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Citadel News Service
30 Apr 2006

New CGPS graduation award memorializes late professor

The Citadel's College of Graduate and Professional Studies honored several students for academic achievement during commencement Sunday, April 30 and presented the first J. Patrick Leverett Award in honor of the late psychology professor.

CGPS presented 17 evening undergraduate and 212 graduate degrees this spring. William E. Jenkinson, chairman of The Citadel Board of Visitors, delivered the commencement address in McAlister Field House. Jenkinson said CGPS is an important part of the college family.

"You go about your business quietly. You don't wear uniforms. You don't march. You don't salute and you don't yell," he said. "But what you are doing, though it does not attract nearly the public attention that cadets receive, is every bit as important in our college's vision of excellence in the education of principled leaders. Because you are demonstrating to our cadets and others that education never ends and that developing the mind is a lifelong endeavor."

Each year CGPS recognizes outstanding students and professors. New this year is the J. Patrick Leverett Award, which will be presented annually to an outstanding graduate of the Department of Psychology's master's degree program in clinical counseling.

This award honors Professor Pat Leverett for his contributions to The Citadel as a faculty member in the Department of Psychology for 10 years. Leverett died last summer in an Alaskan plane crash in Alaska.

"Kind, compassionate, and dedicated, Pat Leverett was a skilled clinician, a gifted teacher, a beloved colleague, and a devoted mentor," said department head Steve Nida. "Dr. Leverett was respected for the professionalism he brought to his work, which set a standard for his peers and served as a model for his students."

Receiving the first award in his honor is Melissa Mitchell-Blitch of Charleston.

A graduate of the College of Charleston, Mitchell-Blitch entered the clinical counseling program because of her interest in helping people who have unhealthy relationships with money. In addition to her program coursework, she conducted research on compulsive shoppers, and she has facilitated the start of a local chapter of Spenders Anonymous, a 12-step support group for those unable to control their spending. Her work has garnered local media attention.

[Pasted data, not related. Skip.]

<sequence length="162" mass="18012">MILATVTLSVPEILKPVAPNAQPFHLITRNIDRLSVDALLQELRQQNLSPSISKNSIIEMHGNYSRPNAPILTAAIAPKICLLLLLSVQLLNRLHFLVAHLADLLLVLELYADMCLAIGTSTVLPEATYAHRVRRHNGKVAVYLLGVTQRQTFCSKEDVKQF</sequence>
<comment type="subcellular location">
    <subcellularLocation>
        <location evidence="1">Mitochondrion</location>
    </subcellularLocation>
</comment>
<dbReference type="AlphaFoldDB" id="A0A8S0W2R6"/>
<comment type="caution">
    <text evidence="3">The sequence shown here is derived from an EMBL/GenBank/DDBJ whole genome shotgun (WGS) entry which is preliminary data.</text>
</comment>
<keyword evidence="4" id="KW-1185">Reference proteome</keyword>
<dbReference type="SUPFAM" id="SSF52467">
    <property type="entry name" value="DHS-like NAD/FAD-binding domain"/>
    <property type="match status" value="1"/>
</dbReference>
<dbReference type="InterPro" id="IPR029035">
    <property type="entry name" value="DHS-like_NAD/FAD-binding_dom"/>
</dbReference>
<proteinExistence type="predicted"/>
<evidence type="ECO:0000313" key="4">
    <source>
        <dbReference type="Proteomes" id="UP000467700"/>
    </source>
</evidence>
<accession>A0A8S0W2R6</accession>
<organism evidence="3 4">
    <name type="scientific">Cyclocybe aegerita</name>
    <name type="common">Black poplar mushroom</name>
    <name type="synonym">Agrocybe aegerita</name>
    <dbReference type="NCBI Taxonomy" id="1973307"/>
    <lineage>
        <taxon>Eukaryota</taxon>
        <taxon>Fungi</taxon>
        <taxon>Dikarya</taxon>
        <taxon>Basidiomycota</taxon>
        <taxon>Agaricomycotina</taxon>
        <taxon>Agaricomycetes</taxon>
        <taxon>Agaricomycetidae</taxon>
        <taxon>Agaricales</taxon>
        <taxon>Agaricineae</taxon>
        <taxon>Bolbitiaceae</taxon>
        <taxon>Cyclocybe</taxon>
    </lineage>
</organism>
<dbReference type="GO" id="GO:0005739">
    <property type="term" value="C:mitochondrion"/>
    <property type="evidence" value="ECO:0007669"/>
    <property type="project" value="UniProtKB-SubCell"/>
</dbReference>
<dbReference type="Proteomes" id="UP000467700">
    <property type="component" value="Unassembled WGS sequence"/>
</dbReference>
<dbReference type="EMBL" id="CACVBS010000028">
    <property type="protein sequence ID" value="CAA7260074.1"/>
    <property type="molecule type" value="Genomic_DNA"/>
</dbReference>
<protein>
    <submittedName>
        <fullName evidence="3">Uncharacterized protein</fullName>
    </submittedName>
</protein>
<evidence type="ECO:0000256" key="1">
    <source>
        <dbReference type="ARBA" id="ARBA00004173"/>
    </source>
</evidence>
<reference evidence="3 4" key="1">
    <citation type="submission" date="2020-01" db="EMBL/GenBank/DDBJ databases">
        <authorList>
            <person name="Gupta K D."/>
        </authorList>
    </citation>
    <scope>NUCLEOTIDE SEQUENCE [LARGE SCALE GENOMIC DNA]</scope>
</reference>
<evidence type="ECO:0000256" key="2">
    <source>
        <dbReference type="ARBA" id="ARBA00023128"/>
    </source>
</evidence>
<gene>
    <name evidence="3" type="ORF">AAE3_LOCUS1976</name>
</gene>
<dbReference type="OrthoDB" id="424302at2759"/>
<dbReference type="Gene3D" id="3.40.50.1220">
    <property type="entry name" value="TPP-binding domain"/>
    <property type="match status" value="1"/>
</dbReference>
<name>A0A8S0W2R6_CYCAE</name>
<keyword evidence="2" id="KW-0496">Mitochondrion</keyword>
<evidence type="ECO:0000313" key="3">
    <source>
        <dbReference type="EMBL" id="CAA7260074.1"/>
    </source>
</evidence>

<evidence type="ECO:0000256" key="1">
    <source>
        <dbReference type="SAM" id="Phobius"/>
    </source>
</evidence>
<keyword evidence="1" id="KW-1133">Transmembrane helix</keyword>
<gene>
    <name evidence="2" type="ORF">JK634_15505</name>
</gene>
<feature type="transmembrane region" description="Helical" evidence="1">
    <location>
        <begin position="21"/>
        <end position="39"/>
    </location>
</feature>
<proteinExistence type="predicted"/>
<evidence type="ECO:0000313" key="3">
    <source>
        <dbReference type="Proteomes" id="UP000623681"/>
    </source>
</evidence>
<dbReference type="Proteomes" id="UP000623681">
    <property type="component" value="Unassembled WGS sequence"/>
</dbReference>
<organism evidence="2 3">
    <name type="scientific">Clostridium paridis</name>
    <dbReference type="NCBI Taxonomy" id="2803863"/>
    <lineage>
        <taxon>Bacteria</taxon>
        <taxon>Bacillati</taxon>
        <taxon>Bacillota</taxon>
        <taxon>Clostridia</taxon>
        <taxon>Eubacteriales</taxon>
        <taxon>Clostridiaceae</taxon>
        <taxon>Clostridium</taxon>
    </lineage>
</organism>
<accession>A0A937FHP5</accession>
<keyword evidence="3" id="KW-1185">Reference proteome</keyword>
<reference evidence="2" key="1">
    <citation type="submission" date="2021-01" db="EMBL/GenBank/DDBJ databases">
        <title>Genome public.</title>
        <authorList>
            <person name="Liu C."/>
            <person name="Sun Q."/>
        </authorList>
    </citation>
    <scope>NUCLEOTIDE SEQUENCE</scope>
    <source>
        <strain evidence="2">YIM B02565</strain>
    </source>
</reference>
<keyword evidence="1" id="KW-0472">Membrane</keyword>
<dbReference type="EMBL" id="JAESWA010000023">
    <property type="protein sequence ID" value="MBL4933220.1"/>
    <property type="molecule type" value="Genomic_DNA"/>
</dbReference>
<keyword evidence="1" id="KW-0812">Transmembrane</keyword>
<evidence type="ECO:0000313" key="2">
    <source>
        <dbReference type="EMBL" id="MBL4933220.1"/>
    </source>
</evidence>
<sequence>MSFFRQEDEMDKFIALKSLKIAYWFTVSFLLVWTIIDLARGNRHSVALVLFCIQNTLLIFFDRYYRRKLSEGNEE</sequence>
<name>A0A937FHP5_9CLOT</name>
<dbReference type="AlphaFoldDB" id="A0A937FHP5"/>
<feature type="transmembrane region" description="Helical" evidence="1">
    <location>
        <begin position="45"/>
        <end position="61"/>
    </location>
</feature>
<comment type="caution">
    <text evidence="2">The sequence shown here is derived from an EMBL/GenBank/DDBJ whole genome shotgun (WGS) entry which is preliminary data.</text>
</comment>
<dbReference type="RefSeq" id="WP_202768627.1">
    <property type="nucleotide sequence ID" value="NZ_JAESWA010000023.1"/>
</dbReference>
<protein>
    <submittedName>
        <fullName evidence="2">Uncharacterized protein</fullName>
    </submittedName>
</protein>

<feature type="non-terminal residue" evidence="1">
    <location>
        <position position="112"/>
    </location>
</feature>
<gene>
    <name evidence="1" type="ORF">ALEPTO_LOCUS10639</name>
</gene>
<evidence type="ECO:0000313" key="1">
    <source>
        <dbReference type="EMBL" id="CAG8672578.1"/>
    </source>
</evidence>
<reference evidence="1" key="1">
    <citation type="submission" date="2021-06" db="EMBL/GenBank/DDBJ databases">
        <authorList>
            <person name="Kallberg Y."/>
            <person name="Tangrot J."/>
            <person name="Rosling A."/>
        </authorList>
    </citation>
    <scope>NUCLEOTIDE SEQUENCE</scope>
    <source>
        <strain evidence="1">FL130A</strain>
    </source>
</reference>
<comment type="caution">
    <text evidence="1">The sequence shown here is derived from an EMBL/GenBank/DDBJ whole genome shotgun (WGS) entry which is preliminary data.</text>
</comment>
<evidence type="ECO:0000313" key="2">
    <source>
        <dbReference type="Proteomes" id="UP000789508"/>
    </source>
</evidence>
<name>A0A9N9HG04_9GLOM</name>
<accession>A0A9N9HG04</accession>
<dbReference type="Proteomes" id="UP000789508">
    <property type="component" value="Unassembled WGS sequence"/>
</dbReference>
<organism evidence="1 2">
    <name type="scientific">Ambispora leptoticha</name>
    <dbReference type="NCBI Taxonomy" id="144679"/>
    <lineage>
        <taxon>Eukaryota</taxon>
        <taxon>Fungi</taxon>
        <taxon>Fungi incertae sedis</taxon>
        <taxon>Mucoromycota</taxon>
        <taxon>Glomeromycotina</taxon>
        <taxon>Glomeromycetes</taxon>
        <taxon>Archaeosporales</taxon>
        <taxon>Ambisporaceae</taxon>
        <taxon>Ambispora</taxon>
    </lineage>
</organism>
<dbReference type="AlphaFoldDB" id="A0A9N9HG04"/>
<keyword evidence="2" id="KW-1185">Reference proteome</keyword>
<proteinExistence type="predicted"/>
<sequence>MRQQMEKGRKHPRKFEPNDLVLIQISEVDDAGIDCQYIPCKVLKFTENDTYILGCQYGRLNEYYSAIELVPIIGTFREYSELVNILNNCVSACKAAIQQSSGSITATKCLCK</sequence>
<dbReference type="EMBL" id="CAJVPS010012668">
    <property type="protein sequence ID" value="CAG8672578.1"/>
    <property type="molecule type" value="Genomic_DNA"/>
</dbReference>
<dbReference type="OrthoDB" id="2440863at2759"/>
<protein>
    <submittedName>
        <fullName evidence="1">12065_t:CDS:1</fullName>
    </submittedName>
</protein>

A clinical counselor with the Charleston Center, Mitchell-Blitch is working toward state counseling licensure, as well as specialized credentialing within the addictions field.

The Psychology Department also annually presents the Aline Mahan Award in honor of the first female professor at The Citadel and a driving force behind the creation of the college's psychology program. The award recognizes outstanding scholarship, technical skill and community service.

Kathleen Beebe of Charleston is this year's recipient. A graduate of St. Joseph's College in Brooklyn, N.Y., she is currently completing her internship in Charleston County's District 23. Her master's thesis ("Utilizing Curriculum-Based Measurement as a Tool for Predicting Performance on the Palmetto Achievement Challenge Test") was recently published in School Psych Scene, the publication of the South Carolina School Psychology Association, and this same research will be presented this summer at the annual meeting of the American Psychological Association in New Orleans.

The Hirshey Award is given annually by the School of Education in honor of Dr. Charles Hirshey who served as head of education from 1969 to 1979. Hirshey was a pioneer in graduate education in the Lowcountry and a founding member of CGPS.

Tina Marie Ferguson of Cottageville and Jacob B. Tuttle of Summerville are this year's recipients.

Ferguson earned a master's degree in counselor education with certification in elementary school counseling. A school counselor, she has been actively involved in various leadership positions and affiliations while remaining dedicated to academic excellence as a graduate student. She is a member of Alpha Tau Chi chapter of Chi Sigma Iota Counseling Academic and Professional Honor Society and Phi Kappa Phi.

As president of The Citadel's Graduate School Counseling Association (GSCA), she is credited with strengthening the camaraderie among graduate school counseling students and facilitating communications between students, faculty, staff, and administrators. She was one of four students selected to serve as a member of The Citadel's CACREP (Council for Accreditation of Counseling and Related Educational Programs) Accreditation Leadership Team during the CACREP on-site visit to The Citadel in spring 2005

Tuttle earned a Master of Education in Secondary and has served as a teacher at Drayton Hall Middle School for two years where he taught 8th grade science and for four years as a teacher of biology at Garrett Academy of Technology in the Charleston County School District. He is currently involved in the Principals for Tomorrow program with the Charleston County School District, serves as s member of Garrett Academy's School Improvement Council, and is a member of the CCSD Coherent Curriculum Committee.

Founded in 1966 as the co-educational Evening College, the College of Graduate and Professional Studies offers 22 graduate programs and three undergraduate programs. Today, CGPS has more than 6,000 alumni and about 2,000 students enrolled in its programs.

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